Japanese convenience stores are simply amazing—if simply for the variety and quality of goods they serve in their mini establishments. Japanese conbini food are not hot dogs. The sheer variety of conbini food you’ll encounter for the first time would be surprising, to say the least. So much so that there are lots of topics centered around budget eating in Japan with just convenience store food.
During your strolls on the streets of Tokyo, getting hungry, or quenching that impulse for a snack won’t be a problem. You also won’t feel guilty snacking because a lot of the food sold at conbinis are way healthier compared to the food sold in the convenience stores in Western countries. Why can’t we take their example?
This triangle-shaped delicacy wrapped in crunchy seaweed is both delicious and rich with fibers. Onigiri is the name for riceballs stuffed with various fillings, wrapped in seaweed. The price for one onigiri is usually around 100 JPY. They’re both cheap and filling. Eaten between lunch and dinner, two to three pieces of onigiri could already make you full.
Daifuku is a popular Japanese confectionary, some people know the term “mochi” better. Mochi is the dough used in making daifuku. Daifuku is commonly stuffed with sweet fillings. Sweet red bean paste is the traditional filling of daifuku. There are a large variations of fillings. One notable daifuku I encountered during my travels is a whole-strawberry fruit filled daifuku. Yum!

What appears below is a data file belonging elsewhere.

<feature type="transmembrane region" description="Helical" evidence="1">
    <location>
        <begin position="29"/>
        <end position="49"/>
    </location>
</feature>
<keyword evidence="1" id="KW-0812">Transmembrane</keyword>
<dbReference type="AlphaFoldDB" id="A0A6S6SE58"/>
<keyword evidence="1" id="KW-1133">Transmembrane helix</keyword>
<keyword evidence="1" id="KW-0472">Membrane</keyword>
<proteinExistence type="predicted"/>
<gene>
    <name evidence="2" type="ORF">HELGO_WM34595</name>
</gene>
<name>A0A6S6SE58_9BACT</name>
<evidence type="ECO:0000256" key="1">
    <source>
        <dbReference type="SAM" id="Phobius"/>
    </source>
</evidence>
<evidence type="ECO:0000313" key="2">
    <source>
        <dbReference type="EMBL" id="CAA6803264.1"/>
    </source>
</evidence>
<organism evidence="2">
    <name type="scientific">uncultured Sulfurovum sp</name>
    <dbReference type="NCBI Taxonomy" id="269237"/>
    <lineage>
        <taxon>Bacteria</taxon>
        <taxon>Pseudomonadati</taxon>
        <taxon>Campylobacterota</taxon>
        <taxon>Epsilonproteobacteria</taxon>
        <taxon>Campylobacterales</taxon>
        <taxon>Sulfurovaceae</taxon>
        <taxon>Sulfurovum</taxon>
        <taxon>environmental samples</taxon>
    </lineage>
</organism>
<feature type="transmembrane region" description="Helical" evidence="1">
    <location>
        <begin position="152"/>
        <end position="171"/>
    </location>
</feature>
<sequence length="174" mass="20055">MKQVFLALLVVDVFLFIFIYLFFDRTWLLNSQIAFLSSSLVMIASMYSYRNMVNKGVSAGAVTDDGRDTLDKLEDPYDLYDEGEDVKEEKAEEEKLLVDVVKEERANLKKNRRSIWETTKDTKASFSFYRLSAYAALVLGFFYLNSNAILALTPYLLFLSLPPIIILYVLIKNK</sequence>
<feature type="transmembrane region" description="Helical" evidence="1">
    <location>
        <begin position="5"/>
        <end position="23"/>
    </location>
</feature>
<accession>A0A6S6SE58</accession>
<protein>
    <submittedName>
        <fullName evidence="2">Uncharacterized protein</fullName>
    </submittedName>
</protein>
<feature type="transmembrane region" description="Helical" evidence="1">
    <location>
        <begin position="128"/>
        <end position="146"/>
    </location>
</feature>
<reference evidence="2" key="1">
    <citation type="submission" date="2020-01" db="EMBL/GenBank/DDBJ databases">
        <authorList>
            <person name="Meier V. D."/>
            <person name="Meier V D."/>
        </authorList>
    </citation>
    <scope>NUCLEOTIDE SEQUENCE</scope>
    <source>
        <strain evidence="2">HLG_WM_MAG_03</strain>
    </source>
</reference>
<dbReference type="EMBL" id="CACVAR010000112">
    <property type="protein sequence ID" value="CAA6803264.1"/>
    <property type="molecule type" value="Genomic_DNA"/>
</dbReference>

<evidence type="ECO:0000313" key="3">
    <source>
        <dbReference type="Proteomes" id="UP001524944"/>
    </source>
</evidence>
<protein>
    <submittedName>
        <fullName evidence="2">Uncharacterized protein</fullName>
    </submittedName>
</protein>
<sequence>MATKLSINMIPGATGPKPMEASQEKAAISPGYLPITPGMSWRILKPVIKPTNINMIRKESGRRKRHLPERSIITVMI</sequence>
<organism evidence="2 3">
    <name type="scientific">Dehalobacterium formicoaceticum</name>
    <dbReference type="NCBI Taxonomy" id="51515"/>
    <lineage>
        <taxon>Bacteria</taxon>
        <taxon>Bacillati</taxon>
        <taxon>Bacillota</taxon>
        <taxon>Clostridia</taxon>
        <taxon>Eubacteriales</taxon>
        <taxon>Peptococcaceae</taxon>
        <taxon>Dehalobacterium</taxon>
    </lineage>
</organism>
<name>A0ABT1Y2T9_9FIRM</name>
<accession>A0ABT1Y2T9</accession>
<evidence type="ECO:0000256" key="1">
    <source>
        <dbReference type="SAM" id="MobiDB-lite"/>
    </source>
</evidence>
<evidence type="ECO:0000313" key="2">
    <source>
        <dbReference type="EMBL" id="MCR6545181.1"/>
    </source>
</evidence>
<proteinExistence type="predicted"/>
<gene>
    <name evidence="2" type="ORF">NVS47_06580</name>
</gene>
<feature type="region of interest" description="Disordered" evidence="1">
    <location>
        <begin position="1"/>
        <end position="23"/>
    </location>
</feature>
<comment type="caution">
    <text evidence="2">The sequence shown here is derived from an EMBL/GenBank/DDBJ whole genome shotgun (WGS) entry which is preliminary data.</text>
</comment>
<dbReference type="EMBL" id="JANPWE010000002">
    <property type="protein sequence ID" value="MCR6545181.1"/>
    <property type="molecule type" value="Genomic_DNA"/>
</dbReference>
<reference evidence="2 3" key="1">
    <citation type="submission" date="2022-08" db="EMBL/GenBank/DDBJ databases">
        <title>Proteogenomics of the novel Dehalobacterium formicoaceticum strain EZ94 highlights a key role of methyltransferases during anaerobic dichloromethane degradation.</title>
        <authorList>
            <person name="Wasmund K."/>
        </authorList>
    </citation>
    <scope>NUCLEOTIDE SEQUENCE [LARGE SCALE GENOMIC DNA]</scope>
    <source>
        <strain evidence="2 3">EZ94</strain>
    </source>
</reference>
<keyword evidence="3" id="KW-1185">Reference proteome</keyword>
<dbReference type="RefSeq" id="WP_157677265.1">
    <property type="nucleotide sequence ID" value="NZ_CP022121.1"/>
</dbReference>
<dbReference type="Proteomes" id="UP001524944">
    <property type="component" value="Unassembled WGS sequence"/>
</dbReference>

Futomakizushi literally means “fat rolled sushi”. These sushi rolls are slightly larger compared to the regular makizushi. They’re very filling and simply delicious. The seafood futomakizushi often has a large variety of fillings such as salmon trout, cucumber, crabs, and other fillings. These are beautiful, colorful sushi rolls great for both a big meal or a snack.
All the makizushis you can find
Not just futomakizushi—any makizushi you can find is something worth digging into. Makizushi is “sushi roll”, which are popular finger food in East Asia. They are plentiful in the convenience stores. FamilyMart and Lawson sell a good variety of these makizushi bento. There are kappa-maki, which is sushi made out of cucumber, shibazuke-maki, which is sushi roll with pickled eggplant, and many other mouthwatering varieties.
Dorayaki is a Japanese confection that resembles pancake, with red bean paste called “azuki” as its filling. The store 7-Eleven once sold a modified take on dorayaki, attractively shaped like a crepe, a bit smaller than the regular dorayaki, served with maple syrup. Dorayaki price generally ranges from 100 JPY to 300 JPY. They’re a very addictive type of sweet snack that gives you much lighter taste compared to sweets made out of chocolate and cheese, for example, thanks to the taste of red bean paste.